did they tell you stories about the saints of old
stories about their faith
they say stories like that make a boy grow bold
stories like that make a man walk straight
rich mullins // boy like me, man like you
Like most novels, Plenilune needed an author biography. I had been putting off writing it: how am I supposed to distil myself into a few pertinent (or impertinent) lines for the reader? But I finally got the thing written to my satisfaction, all in one take. It is equal parts bare fact and myself (I am rarely fact). It is the effect of cumulative causes arising from my pitched wrestle with Plenilune & Co.
If you are a writer, you know how intricately entwined you can be with your writing. I have long since got past the self-insert stage of scribbling, thank goodness, but I am the giant, great and still, which sits upon the pillow-hill, and sees before her, dale and plain, that pleasant land of Counterpane. I am still all over and through my novels like lightning across a summer sky and gold in the rock. Like any writer, I wonder what my readers will do when they wander through the stories and find me there. I wonder if they will recognize me. I wonder if they will hear whatever it is my subconsciousness is saying between the lines. I wonder if they will wake up.
"You show me how splendid I could be and you awaken my aches."
"Good. I think somewhere beneath all the chaos of creating, that is one thing I wanted to accomplish. I wanted to wake up the kettle-drum sound of blood in your ears and put the sunset in your eyes and teach people how to be brave - or foolish - or faithful. Sometimes those things are all rolled up into one."
I am five feet tall and six months pregnant. I have a voice which no one can hear because it is so small. I have big brown doe-eyes and I have to make myself not look away shyly when I am trying to communicate verbally. When you look at me, you do not see the snippets you read on The Penslayer. But when you read the snippets - and Plenilune - you will be seeing me. You will hear crack-backed knuckles and the sizzle and rip-tide of lightning; you might see what it is like to have every nerve traced with fire, or feel with it is like trying to hold an atom together and release it at just the right moment. You might feel what it is like to breathe stardust and feel like you could pick up a mountain and hurl it end-down into the ocean. You might feel what it is like to be desolate and brave and lost and triumphant all at once, because when I turn myself into whatever energy the written genius is, that is how I feel.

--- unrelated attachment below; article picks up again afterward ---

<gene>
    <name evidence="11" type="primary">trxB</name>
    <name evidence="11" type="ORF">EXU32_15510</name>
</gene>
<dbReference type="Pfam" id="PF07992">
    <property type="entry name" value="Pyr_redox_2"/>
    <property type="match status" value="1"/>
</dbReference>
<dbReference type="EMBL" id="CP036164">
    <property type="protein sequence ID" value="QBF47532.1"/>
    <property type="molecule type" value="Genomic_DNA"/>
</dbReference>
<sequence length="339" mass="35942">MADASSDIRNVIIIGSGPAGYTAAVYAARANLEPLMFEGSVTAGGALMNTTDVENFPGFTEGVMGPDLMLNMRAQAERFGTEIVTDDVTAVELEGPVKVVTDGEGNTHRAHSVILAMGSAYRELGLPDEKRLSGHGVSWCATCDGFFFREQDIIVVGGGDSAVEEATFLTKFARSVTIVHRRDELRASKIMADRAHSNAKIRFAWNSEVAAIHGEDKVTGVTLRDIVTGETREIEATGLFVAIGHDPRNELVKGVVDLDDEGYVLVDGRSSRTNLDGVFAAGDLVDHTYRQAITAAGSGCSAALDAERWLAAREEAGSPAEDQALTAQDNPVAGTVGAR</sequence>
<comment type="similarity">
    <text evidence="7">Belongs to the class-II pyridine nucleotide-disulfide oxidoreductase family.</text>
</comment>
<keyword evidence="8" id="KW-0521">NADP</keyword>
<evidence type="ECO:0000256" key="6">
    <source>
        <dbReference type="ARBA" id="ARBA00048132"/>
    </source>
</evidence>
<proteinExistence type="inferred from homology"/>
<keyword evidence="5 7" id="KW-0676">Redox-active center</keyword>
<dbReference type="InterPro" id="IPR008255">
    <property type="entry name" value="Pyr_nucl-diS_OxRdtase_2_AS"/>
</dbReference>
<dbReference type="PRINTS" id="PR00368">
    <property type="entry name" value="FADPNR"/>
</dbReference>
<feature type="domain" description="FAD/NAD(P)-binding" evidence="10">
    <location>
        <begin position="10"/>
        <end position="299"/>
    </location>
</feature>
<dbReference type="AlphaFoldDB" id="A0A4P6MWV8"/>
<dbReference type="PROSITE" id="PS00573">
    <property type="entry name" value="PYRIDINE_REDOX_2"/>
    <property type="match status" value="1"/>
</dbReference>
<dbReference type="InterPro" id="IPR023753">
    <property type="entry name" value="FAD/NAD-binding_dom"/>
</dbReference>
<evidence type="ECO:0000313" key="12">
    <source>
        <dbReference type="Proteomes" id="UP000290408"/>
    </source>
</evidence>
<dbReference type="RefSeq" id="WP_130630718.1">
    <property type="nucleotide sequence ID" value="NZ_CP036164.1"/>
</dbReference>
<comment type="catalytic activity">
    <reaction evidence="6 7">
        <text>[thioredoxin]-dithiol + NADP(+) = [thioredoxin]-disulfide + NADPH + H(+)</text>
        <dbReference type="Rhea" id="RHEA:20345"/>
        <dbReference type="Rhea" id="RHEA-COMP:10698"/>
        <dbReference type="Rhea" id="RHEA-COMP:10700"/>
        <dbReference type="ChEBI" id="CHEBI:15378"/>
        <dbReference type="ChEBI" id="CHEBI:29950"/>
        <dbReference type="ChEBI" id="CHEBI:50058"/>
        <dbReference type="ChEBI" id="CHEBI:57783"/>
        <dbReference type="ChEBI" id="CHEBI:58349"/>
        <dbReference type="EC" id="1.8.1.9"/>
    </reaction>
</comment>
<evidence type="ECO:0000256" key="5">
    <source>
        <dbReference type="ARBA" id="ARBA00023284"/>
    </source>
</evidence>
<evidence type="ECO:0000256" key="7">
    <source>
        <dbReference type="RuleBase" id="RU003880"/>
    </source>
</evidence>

"The gods and demons in their palaces. Lewis writes that you never meet a mere human, and I know that is true. In light of The Princess and Curdie, one meets monsters and deities. Only, one can't always tell which, and people do not realize how splendid they might be, or should be, and don't wear their heritage like tattered gold cloaks. So I do not see the gods and demons of them, only the shabbiness, and I write the palaces in my novels to console my aches."
They say everything hums with the movement of sheer existence, and if you have the right mechanics, you can hear that music. Whatever I am composed of, it hums inside me like the throat-snarl of a wildcat. I want others to hear that hum too. I want them to wake up and grow spines. I want to patch together the old Gammage Cup cloaks and polish the light in the old Gammage Cup swords, and make us brave, because life wears us down and looks thin and shabby. I want to light up the rim of the reader's world with apocalyptic fire and feel what I feel when the words come roaring and the wind picks up, and the deceptive shabbiness of the weary soul is scrubbed off like verdigris off precious metal.
I want to make us bold and brave and steadfast, and not lie to ourselves and say we are not tremendous even while we are small. That is why Plenilune catches you in the teeth. I'm not hitting you with my little five-foot frame at the end of a small fist. Whatever they mean by the halo in the old iconic paintings, whatever Lionel Royer painted into Julius Caesar's face, whatever the heart means when it is torn to shreds by a vicious joy, that is what I hit you with when I write.
man, walk at large out of thy prison